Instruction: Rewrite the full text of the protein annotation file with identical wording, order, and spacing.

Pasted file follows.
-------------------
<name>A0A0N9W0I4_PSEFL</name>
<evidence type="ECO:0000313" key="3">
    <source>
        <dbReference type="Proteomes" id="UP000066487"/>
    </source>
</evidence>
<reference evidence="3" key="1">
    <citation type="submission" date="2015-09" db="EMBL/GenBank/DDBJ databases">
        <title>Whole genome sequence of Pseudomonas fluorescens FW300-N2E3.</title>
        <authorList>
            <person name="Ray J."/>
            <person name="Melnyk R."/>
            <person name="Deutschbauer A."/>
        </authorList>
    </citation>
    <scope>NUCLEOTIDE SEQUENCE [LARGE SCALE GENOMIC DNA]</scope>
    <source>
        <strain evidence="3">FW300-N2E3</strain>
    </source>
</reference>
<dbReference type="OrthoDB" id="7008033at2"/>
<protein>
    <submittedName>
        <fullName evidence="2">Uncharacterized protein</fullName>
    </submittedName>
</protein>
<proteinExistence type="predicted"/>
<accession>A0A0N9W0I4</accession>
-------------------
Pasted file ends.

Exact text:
<name>A0A0N9W0I4_PSEFL</name>
<evidence type="ECO:0000313" key="3">
    <source>
        <dbReference type="Proteomes" id="UP000066487"/>
    </source>
</evidence>
<reference evidence="3" key="1">
    <citation type="submission" date="2015-09" db="EMBL/GenBank/DDBJ databases">
        <title>Whole genome sequence of Pseudomonas fluorescens FW300-N2E3.</title>
        <authorList>
            <person name="Ray J."/>
            <person name="Melnyk R."/>
            <person name="Deutschbauer A."/>
        </authorList>
    </citation>
    <scope>NUCLEOTIDE SEQUENCE [LARGE SCALE GENOMIC DNA]</scope>
    <source>
        <strain evidence="3">FW300-N2E3</strain>
    </source>
</reference>
<dbReference type="OrthoDB" id="7008033at2"/>
<protein>
    <submittedName>
        <fullName evidence="2">Uncharacterized protein</fullName>
    </submittedName>
</protein>
<proteinExistence type="predicted"/>
<accession>A0A0N9W0I4</accession>